International TA Program
Teaching assistants play an important role in the educational experience at Georgia Tech. With their disciplinary expertise and intercultural competencies, international teaching assistants (ITAs) bring a unique set of skills to this position. At the same time, supporting student learning in a new language and academic culture is challenging. To ensure international graduate students are prepared and supported in their TA role, the Board of Regents requires Georgia Tech to “assess competency in English and, if needed, provide training in English language proficiency.” Georgia Tech has adopted the following procedures to address this policy.
Oral Proficiency Assessment
International graduate students who come from non-English-speaking countries are required to submit TOEFL scores for admission to Georgia Tech. While subscores of 19 are the minimum admissions standards, a score of 26 on the speaking subscale (or 8.0 on the IELTS) is commonly accepted as the minimum qualification for a teaching assistantship. For those students below 26, a secondary oral proficiency assessment is administered to better gauge the students’ preparation for a teaching assistantship.
The International TA screening assessment was developed by TESOL experts to assess prospective ITAs’ ability to communicate with sufficient accuracy and interpersonal communicative competence to successfully work with undergraduate students at Tech.
This assessment is administered via web conference in the semester prior to the students’ arrival on campus, and is scored on a standard rubric by a trained TESOL expert. The results of the assessment are communicated to the student and the student’s academic unit at Tech to be used to determine the ITA’s development needs.
The screening assessment will be used to refer ITAs for enrollment in CETL 8802, International TA Development, a language and culture support course, as well as to determine follow-up professional development as needed.
The assigned course should be completed in or before the first semester of the ITA assignment and will be required for continued assignment to TA positions. For Fall 2020, International TA Development will be delivered as a two-credit hour, 10-week course through the Center for Teaching and Learning: CETL 8802.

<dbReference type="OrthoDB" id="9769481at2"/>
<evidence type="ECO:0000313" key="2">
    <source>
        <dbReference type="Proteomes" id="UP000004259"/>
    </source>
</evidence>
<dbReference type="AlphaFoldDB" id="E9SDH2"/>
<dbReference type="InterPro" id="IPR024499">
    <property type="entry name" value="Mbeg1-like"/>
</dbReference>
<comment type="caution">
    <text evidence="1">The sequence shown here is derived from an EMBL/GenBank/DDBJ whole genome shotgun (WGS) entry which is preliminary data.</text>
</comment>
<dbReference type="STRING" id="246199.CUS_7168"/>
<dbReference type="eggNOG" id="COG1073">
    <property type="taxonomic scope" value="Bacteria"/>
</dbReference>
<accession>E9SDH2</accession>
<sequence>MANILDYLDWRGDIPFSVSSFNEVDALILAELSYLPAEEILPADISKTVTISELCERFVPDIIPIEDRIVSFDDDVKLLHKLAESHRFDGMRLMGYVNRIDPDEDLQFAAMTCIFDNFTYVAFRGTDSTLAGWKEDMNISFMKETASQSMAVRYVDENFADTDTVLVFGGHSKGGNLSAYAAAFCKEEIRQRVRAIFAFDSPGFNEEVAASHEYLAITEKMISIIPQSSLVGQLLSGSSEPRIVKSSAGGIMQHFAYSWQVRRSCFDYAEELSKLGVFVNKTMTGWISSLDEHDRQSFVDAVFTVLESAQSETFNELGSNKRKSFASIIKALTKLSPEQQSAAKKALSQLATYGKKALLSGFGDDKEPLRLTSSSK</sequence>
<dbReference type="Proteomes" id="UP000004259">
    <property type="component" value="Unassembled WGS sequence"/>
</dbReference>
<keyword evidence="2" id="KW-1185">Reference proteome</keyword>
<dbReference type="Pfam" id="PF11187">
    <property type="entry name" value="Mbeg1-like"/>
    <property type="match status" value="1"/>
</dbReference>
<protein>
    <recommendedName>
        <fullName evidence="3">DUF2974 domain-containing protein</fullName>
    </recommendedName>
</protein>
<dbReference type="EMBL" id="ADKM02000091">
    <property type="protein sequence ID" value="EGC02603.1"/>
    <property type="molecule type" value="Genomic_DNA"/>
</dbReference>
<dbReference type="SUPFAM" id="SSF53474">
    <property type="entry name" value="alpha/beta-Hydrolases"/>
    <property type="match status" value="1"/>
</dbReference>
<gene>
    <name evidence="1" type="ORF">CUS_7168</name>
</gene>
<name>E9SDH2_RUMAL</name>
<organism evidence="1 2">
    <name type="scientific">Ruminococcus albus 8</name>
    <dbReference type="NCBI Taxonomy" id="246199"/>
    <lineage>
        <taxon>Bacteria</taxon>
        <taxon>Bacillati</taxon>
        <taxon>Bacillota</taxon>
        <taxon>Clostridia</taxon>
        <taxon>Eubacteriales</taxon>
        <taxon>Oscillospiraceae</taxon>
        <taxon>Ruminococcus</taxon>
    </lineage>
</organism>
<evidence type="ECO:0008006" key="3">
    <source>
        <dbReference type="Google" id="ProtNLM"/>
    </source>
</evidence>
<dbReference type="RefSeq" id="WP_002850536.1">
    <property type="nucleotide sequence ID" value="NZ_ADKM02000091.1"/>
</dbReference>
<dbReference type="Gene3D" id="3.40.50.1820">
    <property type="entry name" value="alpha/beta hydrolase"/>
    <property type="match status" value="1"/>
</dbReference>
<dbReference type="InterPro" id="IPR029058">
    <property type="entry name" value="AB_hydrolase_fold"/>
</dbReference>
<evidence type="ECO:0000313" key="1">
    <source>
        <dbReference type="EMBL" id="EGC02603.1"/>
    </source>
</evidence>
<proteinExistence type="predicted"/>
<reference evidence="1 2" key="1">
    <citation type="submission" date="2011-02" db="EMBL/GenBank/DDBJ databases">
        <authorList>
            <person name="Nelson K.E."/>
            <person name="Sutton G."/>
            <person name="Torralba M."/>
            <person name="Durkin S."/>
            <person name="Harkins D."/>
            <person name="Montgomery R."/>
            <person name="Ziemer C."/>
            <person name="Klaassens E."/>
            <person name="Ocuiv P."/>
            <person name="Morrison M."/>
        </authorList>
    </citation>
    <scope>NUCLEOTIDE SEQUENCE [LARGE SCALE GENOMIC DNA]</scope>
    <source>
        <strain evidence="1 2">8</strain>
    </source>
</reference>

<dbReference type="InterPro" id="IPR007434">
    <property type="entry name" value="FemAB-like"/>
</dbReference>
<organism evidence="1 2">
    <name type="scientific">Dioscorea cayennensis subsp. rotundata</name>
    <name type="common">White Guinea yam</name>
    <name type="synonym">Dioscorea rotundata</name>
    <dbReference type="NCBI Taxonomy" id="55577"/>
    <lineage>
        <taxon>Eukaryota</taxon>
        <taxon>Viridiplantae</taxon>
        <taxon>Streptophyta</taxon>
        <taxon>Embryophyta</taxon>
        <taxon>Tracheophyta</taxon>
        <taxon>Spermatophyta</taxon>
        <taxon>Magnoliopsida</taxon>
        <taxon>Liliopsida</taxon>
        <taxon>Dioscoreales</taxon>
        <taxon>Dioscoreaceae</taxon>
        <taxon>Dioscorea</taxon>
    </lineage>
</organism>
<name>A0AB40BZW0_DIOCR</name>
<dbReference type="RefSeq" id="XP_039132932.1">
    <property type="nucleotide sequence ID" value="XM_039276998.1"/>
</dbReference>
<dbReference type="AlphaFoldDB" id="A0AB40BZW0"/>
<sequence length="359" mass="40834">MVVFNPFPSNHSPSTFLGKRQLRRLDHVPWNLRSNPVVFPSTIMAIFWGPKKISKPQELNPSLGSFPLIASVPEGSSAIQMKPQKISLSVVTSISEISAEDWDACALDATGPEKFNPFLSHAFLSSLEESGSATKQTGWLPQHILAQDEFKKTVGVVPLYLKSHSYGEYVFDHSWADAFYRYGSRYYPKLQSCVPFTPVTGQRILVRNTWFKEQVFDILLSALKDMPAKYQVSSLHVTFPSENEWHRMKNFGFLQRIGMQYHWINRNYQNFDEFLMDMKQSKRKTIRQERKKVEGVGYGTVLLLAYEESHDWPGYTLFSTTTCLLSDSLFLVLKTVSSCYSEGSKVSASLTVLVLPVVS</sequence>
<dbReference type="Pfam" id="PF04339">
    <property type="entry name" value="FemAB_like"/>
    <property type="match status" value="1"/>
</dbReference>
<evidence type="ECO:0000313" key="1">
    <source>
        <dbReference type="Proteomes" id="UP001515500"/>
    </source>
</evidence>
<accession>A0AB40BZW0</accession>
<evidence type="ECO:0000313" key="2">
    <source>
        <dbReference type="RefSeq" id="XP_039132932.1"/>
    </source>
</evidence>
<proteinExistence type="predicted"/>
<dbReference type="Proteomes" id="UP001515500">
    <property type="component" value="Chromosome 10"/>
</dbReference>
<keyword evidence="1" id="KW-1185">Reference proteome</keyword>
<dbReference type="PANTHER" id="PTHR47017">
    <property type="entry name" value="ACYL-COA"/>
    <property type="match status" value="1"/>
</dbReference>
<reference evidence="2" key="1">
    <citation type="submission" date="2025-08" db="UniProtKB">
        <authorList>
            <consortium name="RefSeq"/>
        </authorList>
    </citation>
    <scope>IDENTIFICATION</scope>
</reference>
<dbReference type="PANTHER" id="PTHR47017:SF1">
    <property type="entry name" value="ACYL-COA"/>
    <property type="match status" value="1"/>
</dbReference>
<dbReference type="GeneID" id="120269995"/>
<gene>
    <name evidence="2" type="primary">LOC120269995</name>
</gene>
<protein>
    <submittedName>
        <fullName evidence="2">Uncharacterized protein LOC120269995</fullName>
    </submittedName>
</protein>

Serving as a TA can be an exciting and challenging opportunity for any graduate student. International graduate students have unique needs as they begin these new responsibilities, often in a new language and a new educational culture. Through assessment and support, the International TA Program ensures international TAs are prepared for success in this role.
The Center for Teaching and Learning (CTL) is pleased to announce a new leadership initiative, International TA Liaisons for CTL. This pilot initiative offers experienced international graduate teaching assistants (ITAs) a significant leadership role in their colleges and the opportunity to create a support network among their peers.
“Creating this new partnership with international TAs is an extension of the hub-and-spoke model that CTL created with the Provost Teaching & Learning Fellows (PTLFs) and the Graduate Teaching Fellows (GTFs),” says Joyce Weinsheimer, Director of CTL. “We hope this initiative will strengthen the voices of ITAs in our campus conversations and give greater visibility to the diversity and contributions they bring to our campus. I am excited about this new connection between CTL, the ITAs, and the Colleges.”
The Spring 2021 cohort represents five colleges--Design, Computing, Engineering, Ivan Allen, and Sciences-- seven schools, and a variety of national cultures. In addition, each ITA liaison has completed CETL 8802, Special Topics in ITA Development, and has already successfully served as a TA in his or her respective school. The pilot program is being facilitated by Sarah Kegley, ITA program manager for CTL.